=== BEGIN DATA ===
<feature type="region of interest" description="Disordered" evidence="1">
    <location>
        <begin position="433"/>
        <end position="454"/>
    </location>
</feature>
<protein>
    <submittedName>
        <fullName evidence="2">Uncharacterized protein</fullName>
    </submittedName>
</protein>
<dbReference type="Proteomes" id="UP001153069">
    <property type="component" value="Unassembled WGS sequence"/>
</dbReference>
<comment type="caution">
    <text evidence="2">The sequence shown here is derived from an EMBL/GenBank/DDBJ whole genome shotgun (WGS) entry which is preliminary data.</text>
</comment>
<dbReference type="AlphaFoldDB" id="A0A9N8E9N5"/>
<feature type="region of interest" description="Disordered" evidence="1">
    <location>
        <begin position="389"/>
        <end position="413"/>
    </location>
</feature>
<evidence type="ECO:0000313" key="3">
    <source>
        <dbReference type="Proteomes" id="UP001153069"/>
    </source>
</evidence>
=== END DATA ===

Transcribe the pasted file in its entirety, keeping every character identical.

<feature type="region of interest" description="Disordered" evidence="1">
    <location>
        <begin position="433"/>
        <end position="454"/>
    </location>
</feature>
<protein>
    <submittedName>
        <fullName evidence="2">Uncharacterized protein</fullName>
    </submittedName>
</protein>
<dbReference type="Proteomes" id="UP001153069">
    <property type="component" value="Unassembled WGS sequence"/>
</dbReference>
<comment type="caution">
    <text evidence="2">The sequence shown here is derived from an EMBL/GenBank/DDBJ whole genome shotgun (WGS) entry which is preliminary data.</text>
</comment>
<dbReference type="AlphaFoldDB" id="A0A9N8E9N5"/>
<feature type="region of interest" description="Disordered" evidence="1">
    <location>
        <begin position="389"/>
        <end position="413"/>
    </location>
</feature>
<evidence type="ECO:0000313" key="3">
    <source>
        <dbReference type="Proteomes" id="UP001153069"/>
    </source>
</evidence>